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  • 1.
    Ali, L.
    et al.
    Gothenburg University, Psychiatric and Mental Health care, The Institute of Health and Care Science, Sahlgrenska Academy.
    Ahlström, Britt Hedman
    Högskolan Väst, Institutionen för omvårdnad, hälsa och kultur, Avd för sjuksköterskeutbildning.
    Krevers, Barbro
    Linköping University, Department of Medical and Health Sciences.
    Skärsäter, Ingela
    Sahlgrenska University Hospital,Department of Psychiatry.
    Daily life for young adults who care for a person with mental illness: A qualitative study2012Inngår i: Journal of Psychiatric and Mental Health Nursing, ISSN 1351-0126, E-ISSN 1365-2850, Vol. 19, nr 7, s. 610-617Artikkel i tidsskrift (Fagfellevurdert)
    Abstract [en]

    This study describes the daily life and management strategies of young informal carers of family members or friends with mental illness. Twelve young adults (three men and nine women; 16-25 years old) in Sweden were voluntarily recruited between February and May 2008. Data collected through eight individual semi-structured interviews and one focus group interview were analysed using qualitative content analysis. The findings revealed nine subthemes that were further grouped into three main themes: showing concern, providing support and using management strategies. Participants lived in constant readiness for something unexpected to happen to the person they cared for, and their role in the relationship could change quickly from family member or friend to guardian or supervisor. Supporting a friend was considered as large a personal responsibility as supporting a family member. Their management strategies were based on individual capacities and their ability to step aside should the situation become too demanding. These young informal carers need support in caring for the mentally ill. As the internet becomes increasingly fundamental to daily life, support could be provided most effectively through person-centred web sites. © 2011 Blackwell Publishing.

  • 2.
    Antonsson, H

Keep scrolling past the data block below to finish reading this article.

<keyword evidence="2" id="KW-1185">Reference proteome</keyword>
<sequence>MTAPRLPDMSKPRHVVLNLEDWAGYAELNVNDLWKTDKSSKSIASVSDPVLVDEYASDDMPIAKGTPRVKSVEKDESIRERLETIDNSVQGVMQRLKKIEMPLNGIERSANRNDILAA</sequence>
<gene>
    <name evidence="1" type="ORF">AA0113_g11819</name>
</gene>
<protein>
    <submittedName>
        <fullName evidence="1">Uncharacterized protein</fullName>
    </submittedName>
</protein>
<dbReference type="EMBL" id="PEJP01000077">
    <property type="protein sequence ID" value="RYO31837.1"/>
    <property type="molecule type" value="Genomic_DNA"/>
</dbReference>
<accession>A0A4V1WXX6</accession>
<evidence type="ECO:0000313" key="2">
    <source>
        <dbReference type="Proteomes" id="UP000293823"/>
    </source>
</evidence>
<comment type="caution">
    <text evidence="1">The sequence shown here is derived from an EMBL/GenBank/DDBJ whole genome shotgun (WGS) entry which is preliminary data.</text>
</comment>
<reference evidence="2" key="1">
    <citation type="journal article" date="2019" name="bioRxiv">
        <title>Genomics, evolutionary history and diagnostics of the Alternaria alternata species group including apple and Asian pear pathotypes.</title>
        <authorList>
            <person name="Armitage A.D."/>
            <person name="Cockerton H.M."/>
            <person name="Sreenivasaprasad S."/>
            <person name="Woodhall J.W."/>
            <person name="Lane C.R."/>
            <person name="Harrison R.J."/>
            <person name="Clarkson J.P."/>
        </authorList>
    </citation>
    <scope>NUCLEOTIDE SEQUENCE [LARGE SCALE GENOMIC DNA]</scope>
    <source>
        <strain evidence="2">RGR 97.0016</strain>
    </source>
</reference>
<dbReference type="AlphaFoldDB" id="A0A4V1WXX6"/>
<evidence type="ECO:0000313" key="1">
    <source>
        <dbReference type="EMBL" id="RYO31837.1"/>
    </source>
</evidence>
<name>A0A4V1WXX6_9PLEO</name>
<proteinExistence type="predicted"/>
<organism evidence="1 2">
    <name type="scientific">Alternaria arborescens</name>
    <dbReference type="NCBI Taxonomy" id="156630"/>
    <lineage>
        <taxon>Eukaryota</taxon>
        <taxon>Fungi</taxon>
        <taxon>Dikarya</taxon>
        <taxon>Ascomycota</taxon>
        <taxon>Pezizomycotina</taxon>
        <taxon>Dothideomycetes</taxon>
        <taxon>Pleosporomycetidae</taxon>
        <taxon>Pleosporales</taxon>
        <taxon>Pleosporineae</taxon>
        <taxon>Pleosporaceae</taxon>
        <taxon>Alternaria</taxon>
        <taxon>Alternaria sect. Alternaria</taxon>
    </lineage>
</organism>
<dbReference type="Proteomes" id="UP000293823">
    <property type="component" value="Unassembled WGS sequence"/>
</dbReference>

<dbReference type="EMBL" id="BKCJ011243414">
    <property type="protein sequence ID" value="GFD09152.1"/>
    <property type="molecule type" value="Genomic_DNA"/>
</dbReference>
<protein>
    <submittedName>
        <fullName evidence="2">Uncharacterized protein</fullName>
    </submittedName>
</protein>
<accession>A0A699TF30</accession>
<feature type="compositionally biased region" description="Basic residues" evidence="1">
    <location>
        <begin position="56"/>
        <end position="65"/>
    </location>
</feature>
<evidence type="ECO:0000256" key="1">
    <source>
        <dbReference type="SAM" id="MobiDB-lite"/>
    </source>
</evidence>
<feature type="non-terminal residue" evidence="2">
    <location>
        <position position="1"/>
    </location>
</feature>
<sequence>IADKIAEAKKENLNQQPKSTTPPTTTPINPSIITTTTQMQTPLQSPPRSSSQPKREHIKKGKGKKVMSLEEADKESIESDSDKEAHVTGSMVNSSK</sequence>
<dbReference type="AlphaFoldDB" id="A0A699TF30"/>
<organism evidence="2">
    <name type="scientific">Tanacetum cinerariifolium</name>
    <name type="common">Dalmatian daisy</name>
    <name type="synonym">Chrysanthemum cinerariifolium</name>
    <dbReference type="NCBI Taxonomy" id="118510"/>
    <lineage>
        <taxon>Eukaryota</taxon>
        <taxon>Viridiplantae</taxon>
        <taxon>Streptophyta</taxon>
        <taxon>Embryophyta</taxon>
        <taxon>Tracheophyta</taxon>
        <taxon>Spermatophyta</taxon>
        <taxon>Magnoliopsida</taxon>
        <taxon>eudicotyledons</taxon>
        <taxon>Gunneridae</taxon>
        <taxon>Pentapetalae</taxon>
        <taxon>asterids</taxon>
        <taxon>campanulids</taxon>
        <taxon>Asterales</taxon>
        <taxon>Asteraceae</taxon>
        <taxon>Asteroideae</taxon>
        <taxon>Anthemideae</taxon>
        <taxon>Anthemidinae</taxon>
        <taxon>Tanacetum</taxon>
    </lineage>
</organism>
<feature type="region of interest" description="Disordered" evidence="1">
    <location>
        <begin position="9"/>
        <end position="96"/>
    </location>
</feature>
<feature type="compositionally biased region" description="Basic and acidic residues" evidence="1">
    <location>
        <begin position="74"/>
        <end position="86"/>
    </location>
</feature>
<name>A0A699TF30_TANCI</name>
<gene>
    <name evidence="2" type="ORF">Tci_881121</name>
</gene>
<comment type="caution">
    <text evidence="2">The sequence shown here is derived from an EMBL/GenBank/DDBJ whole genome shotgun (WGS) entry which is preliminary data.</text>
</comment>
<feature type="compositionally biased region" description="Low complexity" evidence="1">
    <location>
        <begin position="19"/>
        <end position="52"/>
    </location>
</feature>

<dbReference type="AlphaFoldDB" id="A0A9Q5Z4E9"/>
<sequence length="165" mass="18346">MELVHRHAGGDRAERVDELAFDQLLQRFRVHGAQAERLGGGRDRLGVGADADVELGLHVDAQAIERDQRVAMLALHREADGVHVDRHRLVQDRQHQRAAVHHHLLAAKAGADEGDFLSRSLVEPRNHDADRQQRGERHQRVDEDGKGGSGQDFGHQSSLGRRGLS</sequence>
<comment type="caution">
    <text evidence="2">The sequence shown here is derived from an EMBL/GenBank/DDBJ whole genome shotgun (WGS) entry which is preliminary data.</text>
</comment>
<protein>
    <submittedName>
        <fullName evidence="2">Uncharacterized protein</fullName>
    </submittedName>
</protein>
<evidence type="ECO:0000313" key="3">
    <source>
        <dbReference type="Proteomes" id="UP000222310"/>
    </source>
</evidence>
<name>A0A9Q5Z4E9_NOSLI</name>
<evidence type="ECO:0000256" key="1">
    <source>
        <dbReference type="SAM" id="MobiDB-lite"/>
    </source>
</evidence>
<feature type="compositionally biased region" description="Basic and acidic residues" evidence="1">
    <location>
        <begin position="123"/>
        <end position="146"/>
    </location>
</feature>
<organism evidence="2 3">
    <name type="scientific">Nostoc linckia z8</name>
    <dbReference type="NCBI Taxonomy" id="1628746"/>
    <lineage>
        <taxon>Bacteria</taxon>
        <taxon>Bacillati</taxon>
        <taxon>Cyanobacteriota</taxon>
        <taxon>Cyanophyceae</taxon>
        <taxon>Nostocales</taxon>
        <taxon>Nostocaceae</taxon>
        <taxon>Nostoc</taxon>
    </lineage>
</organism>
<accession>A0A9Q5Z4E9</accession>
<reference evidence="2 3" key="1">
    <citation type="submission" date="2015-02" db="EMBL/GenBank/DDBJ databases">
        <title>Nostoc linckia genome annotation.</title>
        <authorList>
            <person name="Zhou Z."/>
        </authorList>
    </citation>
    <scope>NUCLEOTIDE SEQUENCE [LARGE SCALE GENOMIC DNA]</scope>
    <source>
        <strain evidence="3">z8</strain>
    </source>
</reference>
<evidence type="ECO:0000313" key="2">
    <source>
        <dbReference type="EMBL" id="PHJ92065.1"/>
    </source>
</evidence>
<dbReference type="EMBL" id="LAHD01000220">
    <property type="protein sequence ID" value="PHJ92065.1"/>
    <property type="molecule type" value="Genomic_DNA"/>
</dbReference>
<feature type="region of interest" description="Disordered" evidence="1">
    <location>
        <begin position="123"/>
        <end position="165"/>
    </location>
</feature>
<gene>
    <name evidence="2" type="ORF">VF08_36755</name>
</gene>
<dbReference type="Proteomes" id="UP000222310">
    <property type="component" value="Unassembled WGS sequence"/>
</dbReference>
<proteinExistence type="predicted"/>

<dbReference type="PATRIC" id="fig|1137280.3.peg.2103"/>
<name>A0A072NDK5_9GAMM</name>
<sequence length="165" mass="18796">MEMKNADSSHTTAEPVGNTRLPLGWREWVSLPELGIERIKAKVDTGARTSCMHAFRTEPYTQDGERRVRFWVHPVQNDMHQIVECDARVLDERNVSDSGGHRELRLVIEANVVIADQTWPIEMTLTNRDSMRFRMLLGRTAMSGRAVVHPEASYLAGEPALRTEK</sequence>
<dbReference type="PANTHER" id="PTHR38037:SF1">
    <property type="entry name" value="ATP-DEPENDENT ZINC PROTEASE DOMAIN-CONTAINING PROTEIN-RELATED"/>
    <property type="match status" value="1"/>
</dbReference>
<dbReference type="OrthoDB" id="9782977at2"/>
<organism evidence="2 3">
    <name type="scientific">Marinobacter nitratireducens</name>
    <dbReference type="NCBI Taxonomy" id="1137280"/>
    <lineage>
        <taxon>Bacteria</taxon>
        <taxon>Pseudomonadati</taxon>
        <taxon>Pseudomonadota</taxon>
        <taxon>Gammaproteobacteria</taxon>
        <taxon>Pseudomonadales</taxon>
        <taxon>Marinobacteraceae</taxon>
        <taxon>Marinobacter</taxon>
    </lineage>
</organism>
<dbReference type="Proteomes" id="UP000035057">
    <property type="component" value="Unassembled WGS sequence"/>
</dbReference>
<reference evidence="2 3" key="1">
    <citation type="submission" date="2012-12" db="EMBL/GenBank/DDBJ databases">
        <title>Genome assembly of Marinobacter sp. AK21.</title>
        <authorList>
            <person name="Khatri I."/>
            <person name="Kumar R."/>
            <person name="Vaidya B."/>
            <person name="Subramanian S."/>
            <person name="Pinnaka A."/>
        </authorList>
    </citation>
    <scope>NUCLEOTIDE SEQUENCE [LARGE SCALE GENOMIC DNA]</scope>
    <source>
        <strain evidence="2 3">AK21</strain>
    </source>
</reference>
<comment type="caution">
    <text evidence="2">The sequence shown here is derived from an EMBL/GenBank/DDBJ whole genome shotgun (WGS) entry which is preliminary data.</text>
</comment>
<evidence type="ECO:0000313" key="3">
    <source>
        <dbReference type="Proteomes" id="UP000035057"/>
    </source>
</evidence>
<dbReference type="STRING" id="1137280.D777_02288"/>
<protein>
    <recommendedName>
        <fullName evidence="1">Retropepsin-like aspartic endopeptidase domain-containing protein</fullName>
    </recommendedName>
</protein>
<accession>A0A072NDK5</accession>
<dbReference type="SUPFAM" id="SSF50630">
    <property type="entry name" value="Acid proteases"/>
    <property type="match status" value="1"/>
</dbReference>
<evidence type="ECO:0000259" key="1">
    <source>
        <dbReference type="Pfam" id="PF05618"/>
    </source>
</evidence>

et al.
    Umeå University, Department of Nursing.
    Åström, Sture
    Högskolan Väst, Institutionen för omvårdnad, hälsa och kultur, Avd för vårdvetenskap på avancerad nivå.
    Lundström, M
    Umeå University, Department of Nursing.
    Graneheim, U H
    Umeå University, Department of Nursing.
    Skilled interaction among professional carers in special accommodations for adult people with learning disabilities.2013Inngår i: Journal of Psychiatric and Mental Health Nursing, ISSN 1351-0126, E-ISSN 1365-2850, Vol. 20, nr 7, s. 576-583Artikkel i tidsskrift (Fagfellevurdert)
    Abstract [en]

    Communicative difficulties affect interactions between people with learning disabilities and their carers. Despite such difficulties, however, some carers seem to interact successfully with people who have limited ability to communicate verbally and exhibit challenging behaviour. This study aims to illuminate skilled interaction among carers working in special accommodations for people with learning disabilities. Interactions between 16 caregivers and 11 residents with learning disabilities were recorded on video. Verbal and non-verbal interaction skills among the carers were identified. Four caring situations with people with learning disabilities were chosen to illuminate skilled interaction. The transcribed text was subjected to qualitative content analysis and core stories were created. The results show that skilled interaction between the carers and the people with learning disabilities is based upon being confirming, sharing daily life experience, giving time and space, and using congruent and distinct language. In this paper we present examples that offer concrete suggestions of how to promote successful interaction and create meaning in the shared day-to-day life in special accommodations for people with learning disabilities.

  • 3.
    Gustafsson, Erika
    et al.
    NU Hospital Group, Department of Institutional Forensic Psychiatric Care, Vänersborg.
    Holm, Maritha
    NU Hospital Group, Department of Institutional Forensic Psychiatric Care, Vänersborg.
    Flensner, Gullvi
    Högskolan Väst, Institutionen för omvårdnad, hälsa och kultur, Avd för specialistsjuksköterskeutbildning.
    Rehabilitation between institutional and non-institutional forensic psychiatric care: important influences on the transition process.2012Inngår i: Journal of Psychiatric and Mental Health Nursing, ISSN 1351-0126, E-ISSN 1365-2850, Vol. 19, s. 729-737Artikkel i tidsskrift (Fagfellevurdert)
    Abstract [en]